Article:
In terms of the concert, conductor and composer Teresa Tedder stated, “We have had more singers join us, leading to a more vibrant sound.” The members of the Mid-Kentucky Chorus are dedicated to their craft, practicing each week on Tuesday evenings to prepare for their seasonal concerts.

Opal Young, who has been singing with the Chorus for 25 years, recalled when the group was known as Lebanon Community Choir. Singer Patricia Mealey credited St. Catharine for allowing them to practice in the music hall, “This is a beautiful space and we are so grateful for their generosity.” Three of the Chorus members are sisters themselves: Sister Patricia Mood, Sister Susan Morris, and Sister Janie Keenoy.

A string quartet, comprised of Gabriella Burdette (cello), Gabriela Carter (violin), Leila Trindade (violin), and Denis Santos (viola), with Priscila Dickson (piano) accompanied the Chorus during the concert.

The Mid-Kentucky Chorus sang several Christmas classics, such as Unto Us A Child Is Born, The First Noel, and Good King Wenceslas. There were also solo acts, with Kelli Evans singing “Breath of Heaven,” Colette Mattingly for “O Holy Night,” “Rise Up Shepherd” by Opal Young, and Angela Crenshaw singing “Jesus, What A Wonderful Child.”

Sponsors for the concert were Bardstown Rotary Club, Dr. & Mrs. Brian Wells, Pat and Mahala Mattingly, and James and Lena Sue Fawkes.




Posted in News

Are you the One, or Should I look for Another?

Blog by Sr. Pat Dual, OP

Twice during this third week of Advent, we have heard in the scriptures the haunting question asked by a jailed John the Baptist, to Jesus, “Are you the One who is to come, or should we look for another?”  Both Matthew and Luke share the story. This exchange between Jesus and John the Baptist is one of my favorite scriptures.  One reason this story is striking to me is because of who is asking the question. John the Baptist, after all, had lived his whole life fulfilling his call to prepare others for the promised Messiah. He eventually recognized Jesus as the fulfilment of this promise. What changed so drastically for John, that he now questioned if Jesus is the Messiah?

John the Baptist understood his call was to prepare the way for the coming of God’s promised Messiah. But as John’s ministry and life is ending, he realizes that Jesus’ ministry does not reflect what he had envisioned.  John preached about repentance and the wrath that would follow at the coming of the Messiah, but he came to realize that Jesus’ ministry did not reflect this reality.  Jesus spoke of forgiveness, compassion, and mercy. John’s vision of the Messiah did not match the reality revealed in the ministry of Jesus.  His vision of the Messiah was different from God’s plan.  Hence the question, “Are you the One who is to come, or should I look for another?”

It is interesting that Jesus did not give John a yes or no answer but pointed to the fruits of his ministry as his response — “the blind see, the deaf hear, lepers are cleansed, the lame walk, the dead are raised…and the poor have the good news preached to them.”  Jesus allowed the fruits of his ministry to identify him as the One who was promised by God.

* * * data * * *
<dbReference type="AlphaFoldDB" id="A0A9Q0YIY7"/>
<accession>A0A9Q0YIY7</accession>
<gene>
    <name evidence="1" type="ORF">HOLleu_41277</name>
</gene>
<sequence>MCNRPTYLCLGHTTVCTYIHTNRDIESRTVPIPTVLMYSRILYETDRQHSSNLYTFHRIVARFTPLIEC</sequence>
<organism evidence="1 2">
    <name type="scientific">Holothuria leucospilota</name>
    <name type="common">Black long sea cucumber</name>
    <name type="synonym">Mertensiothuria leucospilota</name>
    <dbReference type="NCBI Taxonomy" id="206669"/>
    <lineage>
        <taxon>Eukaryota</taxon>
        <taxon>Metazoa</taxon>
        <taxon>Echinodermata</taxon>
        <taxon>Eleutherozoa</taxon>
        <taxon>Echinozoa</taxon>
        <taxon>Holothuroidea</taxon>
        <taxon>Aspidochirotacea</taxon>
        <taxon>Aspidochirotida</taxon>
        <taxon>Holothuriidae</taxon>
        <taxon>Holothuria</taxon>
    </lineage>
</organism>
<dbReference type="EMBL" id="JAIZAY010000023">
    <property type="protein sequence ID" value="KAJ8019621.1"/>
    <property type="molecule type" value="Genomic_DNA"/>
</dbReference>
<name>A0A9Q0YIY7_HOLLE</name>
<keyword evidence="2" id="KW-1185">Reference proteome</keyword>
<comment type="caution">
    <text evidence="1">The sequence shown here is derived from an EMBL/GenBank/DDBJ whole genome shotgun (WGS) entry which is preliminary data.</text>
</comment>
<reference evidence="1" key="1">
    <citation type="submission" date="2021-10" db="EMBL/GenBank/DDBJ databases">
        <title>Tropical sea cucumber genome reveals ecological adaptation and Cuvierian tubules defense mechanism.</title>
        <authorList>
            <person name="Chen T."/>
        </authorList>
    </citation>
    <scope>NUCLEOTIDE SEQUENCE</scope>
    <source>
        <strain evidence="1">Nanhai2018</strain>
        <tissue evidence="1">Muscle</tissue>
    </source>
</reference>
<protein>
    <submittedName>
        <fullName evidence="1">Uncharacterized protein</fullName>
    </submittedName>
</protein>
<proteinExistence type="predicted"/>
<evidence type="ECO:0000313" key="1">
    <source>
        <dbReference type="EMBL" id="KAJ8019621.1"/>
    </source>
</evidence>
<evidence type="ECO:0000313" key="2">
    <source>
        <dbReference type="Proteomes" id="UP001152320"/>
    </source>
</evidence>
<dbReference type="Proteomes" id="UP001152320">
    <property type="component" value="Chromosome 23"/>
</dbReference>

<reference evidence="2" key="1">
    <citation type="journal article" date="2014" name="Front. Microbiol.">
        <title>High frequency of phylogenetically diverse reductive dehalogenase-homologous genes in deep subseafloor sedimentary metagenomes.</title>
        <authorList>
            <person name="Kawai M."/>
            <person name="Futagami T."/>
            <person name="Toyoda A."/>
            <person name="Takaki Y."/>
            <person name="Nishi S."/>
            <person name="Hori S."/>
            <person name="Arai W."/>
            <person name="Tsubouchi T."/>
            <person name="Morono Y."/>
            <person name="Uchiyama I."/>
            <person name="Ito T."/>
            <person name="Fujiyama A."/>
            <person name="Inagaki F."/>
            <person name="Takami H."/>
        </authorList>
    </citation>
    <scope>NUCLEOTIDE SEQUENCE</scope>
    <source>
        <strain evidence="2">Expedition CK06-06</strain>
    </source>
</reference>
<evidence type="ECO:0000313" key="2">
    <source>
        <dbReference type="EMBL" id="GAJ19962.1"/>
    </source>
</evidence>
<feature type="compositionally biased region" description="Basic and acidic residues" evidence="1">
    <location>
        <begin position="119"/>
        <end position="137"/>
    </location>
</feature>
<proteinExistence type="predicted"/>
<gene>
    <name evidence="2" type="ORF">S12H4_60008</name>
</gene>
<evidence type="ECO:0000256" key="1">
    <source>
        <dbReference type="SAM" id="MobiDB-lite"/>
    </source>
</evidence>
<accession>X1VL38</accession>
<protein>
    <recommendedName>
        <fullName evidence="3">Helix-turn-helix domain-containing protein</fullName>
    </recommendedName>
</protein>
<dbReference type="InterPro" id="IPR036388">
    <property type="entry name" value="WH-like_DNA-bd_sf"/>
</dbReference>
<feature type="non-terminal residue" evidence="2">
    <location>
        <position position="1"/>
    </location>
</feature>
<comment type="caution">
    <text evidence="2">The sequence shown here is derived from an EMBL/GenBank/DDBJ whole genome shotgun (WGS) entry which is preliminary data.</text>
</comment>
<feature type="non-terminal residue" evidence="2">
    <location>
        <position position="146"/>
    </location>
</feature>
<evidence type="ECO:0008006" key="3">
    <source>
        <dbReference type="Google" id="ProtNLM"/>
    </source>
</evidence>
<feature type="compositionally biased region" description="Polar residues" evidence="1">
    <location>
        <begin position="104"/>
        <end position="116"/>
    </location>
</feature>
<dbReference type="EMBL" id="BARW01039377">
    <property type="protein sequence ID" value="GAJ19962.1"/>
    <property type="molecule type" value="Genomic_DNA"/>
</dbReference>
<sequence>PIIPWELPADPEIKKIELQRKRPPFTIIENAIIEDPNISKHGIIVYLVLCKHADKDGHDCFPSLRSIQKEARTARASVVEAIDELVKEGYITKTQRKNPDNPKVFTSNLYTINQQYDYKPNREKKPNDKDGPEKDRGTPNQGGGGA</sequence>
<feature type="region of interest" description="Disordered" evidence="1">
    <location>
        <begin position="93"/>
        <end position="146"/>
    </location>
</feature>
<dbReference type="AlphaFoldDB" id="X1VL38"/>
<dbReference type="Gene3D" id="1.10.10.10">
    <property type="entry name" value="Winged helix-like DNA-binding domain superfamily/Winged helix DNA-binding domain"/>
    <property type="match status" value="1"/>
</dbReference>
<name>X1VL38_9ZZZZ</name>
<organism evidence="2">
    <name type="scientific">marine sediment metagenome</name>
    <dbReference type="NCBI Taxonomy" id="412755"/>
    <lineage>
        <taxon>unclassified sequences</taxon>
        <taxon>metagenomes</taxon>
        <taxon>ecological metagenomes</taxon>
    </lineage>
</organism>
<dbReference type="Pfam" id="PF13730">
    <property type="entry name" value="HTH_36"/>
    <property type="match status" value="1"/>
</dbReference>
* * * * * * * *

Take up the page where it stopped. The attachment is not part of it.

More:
Like John, we may also fall into darkness and doubt.  We may not be able to see God’s presence in situations or understand God’s plan in our circumstances. Like John, we too, hold opinions and perspectives that we may have to let go of, to accept a new reality. What resonates with me about this scenario between John the Baptist and Jesus is that I can identify with John in his time of uncertainty, as well as in his time of darkness and doubt. And like John, I can identify with the reassurance and renewal that comes when I seek my answers from God. Jesus’ response to John in this gospel is a joyful reminder, that when we ask, we too, are given what we need to restore and renew our hope.

Lastly, I was intrigued by how Jesus allowed the fruits of his ministry to identify him as the Messiah in his response to John’s question— “Are you the One…?” For us who are called to be disciples of Jesus, could we be identified by the fruits of our ministry of discipleship?  Disciples of Jesus are called to help make a difference in the lives of others. Disciples are called to share the light and truth of the gospel. Disciples are called to share the love, compassion, and mercy of Christ. Would the fruits of our ministry of discipleship reveal who we are? Perhaps an even better question might be, “Are we the ones who will make a difference in someone’s life, or should He look for another?”

If your reflection on discipleship is leading you to consider religious life, give us a call for help and resources.  You may also want to consider our Mission for Peace event to be held January 13-15, 2023, in three locations.  Click here for the flyer.

Wishing you peace, hope and joy this Advent season!

Sr. Pat Dual, OP




Posted in God Calling?, News, Vocations Blog